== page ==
I fear I’m becoming racist in my dotage. The people from all walks of life I know in real life are lovely, so I’m not sure if selfie stick in hand and dangling camera around the neck brings out the worst of humanity, but I can say with utter certainty, I don’t want to see any more Asian tourists and their endless posing, or hear privileged Americans complaining about steps, service and swimming pools. To admire the breathtaking views from the Eiffel Tower, find the perfect camera angle at The Louvre, and watch a spectacular sunset on the River Seine, we had to claim our space, and return rudeness with rudeness. Push in front and saying nothing – just do it. I will be glad to return to a civilised society where common decency and situational awareness once again exist.

The Eiffel Tower is one of those extraordinary yet underwhelming experiences. It’s certainly unique and iconic and offers really fabulous views. It’s also not particularly attractive (in my opinion). One of those experiences you have to have if you’re there, and one you wouldn’t repeat – much like the Vatican.

The rest of our Paris experience was spent wandering the streets, admiring wrought iron balconies, stunning 17th century architecture, the beautiful Seine River and iconic landmarks. Eating croissants and snails, cheese and nectarines. Resting in our hotel room and soaking in the hot tub. We made an effort to be together – to try and feel the essence of the city of love, despite 26 years of the realities of married life. At the crack of dawn on the 66th day of our big European adventure, we headed to the airport and said our farewells – one of us all teary and sad, the other excitedly awaiting the arrival of friends and a whole new holiday.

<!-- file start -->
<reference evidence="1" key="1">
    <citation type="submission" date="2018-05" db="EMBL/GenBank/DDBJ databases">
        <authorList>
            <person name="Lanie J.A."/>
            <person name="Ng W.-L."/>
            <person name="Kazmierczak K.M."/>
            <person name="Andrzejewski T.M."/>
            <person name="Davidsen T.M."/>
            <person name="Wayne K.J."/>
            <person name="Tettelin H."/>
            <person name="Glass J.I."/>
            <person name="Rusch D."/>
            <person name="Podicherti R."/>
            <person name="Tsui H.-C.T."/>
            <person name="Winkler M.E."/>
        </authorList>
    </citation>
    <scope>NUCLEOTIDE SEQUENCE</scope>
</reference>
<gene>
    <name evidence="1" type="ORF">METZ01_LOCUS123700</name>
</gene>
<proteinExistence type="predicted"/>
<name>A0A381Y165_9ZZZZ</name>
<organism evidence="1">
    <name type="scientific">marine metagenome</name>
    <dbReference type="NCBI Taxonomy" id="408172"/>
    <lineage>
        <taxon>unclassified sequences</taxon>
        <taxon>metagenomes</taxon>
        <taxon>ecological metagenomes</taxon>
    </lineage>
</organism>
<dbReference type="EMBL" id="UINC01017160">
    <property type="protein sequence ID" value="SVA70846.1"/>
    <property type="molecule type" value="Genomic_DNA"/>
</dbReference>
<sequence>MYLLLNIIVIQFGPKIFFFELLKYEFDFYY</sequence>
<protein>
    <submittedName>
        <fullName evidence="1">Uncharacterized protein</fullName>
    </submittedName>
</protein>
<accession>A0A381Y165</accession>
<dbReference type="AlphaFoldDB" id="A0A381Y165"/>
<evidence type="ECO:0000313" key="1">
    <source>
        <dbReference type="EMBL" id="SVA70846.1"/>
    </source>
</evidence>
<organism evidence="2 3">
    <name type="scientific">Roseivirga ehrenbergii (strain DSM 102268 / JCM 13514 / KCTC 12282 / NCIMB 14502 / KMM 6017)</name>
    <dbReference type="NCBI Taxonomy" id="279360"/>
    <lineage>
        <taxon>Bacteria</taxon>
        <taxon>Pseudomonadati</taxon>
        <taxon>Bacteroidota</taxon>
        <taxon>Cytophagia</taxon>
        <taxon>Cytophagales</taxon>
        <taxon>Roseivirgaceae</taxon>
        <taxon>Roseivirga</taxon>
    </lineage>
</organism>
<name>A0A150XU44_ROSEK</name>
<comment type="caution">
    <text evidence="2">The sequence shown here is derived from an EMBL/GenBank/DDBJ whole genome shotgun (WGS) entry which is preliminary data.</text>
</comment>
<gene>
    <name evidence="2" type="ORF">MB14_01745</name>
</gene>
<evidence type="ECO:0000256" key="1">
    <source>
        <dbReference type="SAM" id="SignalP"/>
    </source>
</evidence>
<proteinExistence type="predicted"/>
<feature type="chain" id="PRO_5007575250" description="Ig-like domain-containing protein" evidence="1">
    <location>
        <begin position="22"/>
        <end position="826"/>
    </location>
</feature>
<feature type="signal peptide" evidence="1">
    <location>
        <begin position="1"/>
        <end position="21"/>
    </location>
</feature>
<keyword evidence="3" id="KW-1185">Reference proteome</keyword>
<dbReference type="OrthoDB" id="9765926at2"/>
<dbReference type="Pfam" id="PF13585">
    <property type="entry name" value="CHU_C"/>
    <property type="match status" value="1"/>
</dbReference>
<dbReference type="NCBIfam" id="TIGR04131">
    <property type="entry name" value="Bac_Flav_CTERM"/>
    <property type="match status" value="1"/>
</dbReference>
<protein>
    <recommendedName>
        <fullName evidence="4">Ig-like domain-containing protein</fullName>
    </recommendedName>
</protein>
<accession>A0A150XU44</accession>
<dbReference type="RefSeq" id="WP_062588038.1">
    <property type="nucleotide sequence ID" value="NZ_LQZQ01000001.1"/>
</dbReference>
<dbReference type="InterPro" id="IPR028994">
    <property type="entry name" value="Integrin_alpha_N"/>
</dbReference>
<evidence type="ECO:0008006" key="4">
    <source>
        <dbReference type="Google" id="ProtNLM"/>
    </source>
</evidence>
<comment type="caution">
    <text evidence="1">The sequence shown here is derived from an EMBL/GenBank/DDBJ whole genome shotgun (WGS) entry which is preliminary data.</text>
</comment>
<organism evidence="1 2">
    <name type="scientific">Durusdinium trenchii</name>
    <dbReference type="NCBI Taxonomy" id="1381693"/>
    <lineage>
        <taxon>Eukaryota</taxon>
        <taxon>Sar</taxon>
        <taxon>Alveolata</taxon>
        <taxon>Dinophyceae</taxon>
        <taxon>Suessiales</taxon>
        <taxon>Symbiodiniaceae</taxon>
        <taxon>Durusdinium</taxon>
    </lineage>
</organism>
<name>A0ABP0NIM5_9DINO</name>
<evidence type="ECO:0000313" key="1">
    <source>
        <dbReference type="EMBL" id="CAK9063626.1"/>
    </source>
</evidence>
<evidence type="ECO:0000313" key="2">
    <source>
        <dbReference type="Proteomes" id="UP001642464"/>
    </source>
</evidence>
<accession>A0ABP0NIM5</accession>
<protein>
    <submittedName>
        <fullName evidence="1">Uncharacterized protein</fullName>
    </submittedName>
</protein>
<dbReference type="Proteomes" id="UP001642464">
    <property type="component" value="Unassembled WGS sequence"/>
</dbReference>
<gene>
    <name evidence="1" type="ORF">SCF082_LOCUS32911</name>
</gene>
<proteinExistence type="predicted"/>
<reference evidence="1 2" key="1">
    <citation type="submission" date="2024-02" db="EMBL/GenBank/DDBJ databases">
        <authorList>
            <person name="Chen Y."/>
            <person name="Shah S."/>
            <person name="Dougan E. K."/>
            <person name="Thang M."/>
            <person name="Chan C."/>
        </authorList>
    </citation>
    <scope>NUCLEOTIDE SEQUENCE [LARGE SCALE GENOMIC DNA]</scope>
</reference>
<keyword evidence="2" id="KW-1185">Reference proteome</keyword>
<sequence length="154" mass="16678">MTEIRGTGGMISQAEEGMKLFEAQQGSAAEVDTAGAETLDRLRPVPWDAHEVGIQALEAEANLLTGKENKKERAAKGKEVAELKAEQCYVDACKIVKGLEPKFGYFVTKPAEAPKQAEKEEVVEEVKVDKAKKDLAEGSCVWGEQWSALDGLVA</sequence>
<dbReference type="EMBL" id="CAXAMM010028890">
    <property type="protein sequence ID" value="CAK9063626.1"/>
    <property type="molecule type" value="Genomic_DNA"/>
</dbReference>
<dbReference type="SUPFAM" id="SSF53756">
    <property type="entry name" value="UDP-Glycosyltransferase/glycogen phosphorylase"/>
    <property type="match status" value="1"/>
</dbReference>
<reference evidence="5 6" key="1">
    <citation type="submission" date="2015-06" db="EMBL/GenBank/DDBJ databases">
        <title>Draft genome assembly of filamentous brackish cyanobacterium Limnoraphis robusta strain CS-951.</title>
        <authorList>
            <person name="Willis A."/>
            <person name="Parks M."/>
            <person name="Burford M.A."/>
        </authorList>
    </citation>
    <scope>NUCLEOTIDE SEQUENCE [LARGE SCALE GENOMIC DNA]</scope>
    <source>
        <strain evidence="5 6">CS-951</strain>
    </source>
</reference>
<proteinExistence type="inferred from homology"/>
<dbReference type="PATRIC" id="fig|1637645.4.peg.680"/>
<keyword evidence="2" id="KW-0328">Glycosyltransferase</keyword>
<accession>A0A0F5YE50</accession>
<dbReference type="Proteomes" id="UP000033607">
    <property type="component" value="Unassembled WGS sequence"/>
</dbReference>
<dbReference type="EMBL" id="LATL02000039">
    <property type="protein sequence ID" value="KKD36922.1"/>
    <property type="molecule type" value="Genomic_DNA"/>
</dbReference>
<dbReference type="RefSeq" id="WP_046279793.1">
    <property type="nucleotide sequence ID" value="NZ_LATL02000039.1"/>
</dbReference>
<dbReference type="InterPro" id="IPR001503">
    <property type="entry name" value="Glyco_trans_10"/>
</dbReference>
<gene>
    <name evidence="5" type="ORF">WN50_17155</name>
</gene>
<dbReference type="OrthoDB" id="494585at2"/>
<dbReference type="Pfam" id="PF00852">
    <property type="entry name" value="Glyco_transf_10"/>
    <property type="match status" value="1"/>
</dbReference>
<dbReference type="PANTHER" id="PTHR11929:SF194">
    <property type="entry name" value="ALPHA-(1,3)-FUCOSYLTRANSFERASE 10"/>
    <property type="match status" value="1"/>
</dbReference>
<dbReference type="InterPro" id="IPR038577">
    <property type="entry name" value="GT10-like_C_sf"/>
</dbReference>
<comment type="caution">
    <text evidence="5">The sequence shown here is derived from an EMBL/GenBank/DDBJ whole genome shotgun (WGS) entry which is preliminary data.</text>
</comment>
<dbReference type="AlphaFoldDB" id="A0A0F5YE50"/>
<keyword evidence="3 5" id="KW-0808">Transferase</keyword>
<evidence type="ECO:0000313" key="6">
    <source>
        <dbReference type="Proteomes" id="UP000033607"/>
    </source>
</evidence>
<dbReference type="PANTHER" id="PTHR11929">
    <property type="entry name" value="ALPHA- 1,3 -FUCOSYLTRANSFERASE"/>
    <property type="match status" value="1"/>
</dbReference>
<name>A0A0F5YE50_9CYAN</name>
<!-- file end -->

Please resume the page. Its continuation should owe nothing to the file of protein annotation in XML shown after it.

An hour later and my second holiday began. I met my friends then traveled to our apartment to settle in and let them recover from the shock of travelling nearly two days to get there.

First port of call when traveling with my friends is food. It’s all about the food everywhere we travel. We visit supermarkets, fresh food shops, organic shops, and the wine, the wine, the wine, and stock the kitchen so there’s no chance of starvation. We went for our first of many coffees. Followed later in the day by the first of many aperol spritz. Dinner the first night was a simple affair, but by the second night we’d found a veritable feast of fresh produce.